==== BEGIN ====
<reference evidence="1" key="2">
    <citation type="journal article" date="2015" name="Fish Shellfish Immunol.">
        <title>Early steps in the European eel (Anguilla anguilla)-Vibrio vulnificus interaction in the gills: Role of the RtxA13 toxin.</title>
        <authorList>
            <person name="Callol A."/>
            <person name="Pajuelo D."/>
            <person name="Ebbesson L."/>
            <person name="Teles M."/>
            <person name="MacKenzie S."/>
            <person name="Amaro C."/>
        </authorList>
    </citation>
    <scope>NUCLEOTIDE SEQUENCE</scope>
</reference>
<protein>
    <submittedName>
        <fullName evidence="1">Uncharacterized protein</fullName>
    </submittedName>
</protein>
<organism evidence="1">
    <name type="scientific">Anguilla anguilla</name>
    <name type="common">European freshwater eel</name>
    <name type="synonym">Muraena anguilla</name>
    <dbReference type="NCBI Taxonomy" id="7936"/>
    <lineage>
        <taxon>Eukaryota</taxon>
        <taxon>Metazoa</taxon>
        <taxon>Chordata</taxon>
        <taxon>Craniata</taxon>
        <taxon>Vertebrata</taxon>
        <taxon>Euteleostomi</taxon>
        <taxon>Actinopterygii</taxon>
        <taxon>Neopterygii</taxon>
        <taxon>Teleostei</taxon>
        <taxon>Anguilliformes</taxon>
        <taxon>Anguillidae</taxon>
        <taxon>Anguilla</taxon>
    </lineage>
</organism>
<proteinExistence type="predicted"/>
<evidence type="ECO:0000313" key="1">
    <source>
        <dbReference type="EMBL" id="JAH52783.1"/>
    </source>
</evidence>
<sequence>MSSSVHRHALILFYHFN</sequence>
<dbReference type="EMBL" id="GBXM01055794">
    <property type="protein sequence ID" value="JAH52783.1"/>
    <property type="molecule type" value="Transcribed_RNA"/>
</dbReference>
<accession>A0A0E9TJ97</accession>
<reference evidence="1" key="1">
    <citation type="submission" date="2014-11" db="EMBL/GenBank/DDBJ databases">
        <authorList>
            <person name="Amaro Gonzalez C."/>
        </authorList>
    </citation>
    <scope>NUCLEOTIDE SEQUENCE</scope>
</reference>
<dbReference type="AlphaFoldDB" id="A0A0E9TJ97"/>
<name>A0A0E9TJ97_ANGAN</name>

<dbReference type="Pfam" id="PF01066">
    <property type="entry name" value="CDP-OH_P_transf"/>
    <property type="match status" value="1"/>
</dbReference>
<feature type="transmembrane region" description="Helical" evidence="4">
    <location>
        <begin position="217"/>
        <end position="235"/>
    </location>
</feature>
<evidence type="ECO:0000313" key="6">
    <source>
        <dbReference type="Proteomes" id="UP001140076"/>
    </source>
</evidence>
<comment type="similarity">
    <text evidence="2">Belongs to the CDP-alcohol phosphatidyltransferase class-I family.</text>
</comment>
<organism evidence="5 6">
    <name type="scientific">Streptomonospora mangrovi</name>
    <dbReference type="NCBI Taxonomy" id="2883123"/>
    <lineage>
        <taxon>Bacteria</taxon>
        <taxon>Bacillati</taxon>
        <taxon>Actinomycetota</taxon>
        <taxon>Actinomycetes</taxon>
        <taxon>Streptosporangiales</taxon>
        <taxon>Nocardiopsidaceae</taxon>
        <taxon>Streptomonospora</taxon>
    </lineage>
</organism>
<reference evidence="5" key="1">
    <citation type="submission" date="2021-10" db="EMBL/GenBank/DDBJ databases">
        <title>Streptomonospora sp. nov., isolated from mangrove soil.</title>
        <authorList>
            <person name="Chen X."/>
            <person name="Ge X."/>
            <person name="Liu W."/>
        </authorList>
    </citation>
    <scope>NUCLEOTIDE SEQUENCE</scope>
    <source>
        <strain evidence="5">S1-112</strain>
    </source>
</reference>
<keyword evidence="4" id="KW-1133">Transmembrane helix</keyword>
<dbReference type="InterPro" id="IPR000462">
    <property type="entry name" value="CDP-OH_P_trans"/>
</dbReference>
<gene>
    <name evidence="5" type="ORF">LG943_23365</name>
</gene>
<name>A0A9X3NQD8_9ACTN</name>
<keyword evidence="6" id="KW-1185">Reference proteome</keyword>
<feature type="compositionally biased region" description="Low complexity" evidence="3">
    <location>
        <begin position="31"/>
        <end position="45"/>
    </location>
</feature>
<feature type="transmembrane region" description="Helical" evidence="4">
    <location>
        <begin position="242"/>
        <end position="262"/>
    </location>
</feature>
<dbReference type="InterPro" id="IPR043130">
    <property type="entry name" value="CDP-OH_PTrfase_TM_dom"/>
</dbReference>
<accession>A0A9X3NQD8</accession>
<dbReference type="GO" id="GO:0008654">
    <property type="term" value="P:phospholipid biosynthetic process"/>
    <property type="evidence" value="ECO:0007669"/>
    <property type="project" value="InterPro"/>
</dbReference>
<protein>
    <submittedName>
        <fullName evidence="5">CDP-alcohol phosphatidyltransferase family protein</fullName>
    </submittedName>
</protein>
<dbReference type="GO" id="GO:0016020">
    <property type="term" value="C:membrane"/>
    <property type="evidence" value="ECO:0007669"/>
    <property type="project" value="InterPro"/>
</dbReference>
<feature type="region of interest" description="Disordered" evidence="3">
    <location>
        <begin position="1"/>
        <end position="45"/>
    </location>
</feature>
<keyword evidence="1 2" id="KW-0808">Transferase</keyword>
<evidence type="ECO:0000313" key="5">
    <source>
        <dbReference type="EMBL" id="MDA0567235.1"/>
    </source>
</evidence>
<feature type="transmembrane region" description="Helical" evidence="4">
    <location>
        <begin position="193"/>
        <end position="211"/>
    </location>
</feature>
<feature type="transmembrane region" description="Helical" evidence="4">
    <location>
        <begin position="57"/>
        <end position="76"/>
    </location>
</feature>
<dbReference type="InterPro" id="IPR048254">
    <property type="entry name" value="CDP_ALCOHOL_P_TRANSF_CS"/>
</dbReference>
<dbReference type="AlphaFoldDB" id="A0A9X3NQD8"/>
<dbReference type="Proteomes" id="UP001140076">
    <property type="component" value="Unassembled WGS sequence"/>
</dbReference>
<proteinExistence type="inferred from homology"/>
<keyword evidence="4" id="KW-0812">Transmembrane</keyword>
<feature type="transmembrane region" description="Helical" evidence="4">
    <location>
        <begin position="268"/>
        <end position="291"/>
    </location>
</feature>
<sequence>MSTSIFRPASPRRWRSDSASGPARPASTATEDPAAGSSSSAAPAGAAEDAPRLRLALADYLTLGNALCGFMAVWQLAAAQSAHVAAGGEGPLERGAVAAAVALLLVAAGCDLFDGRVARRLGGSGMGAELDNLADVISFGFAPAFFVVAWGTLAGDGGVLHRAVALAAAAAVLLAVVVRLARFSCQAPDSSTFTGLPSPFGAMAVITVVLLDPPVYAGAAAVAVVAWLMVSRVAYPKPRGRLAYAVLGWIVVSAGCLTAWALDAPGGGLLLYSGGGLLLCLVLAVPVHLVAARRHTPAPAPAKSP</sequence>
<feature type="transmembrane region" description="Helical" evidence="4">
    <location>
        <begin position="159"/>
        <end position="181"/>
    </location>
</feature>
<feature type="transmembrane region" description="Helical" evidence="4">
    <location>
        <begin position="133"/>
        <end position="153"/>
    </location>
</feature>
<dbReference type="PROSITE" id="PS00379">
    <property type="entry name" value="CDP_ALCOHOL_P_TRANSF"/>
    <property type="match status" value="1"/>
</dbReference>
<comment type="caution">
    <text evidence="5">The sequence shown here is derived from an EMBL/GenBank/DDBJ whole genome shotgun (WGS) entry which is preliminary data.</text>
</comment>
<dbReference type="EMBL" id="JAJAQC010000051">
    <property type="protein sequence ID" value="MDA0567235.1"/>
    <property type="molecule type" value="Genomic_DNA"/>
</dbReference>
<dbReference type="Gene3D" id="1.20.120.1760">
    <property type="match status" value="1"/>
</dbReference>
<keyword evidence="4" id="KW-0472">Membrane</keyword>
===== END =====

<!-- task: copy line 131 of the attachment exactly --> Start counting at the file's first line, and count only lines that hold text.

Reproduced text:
<accession>A0A9X3NQD8</accession>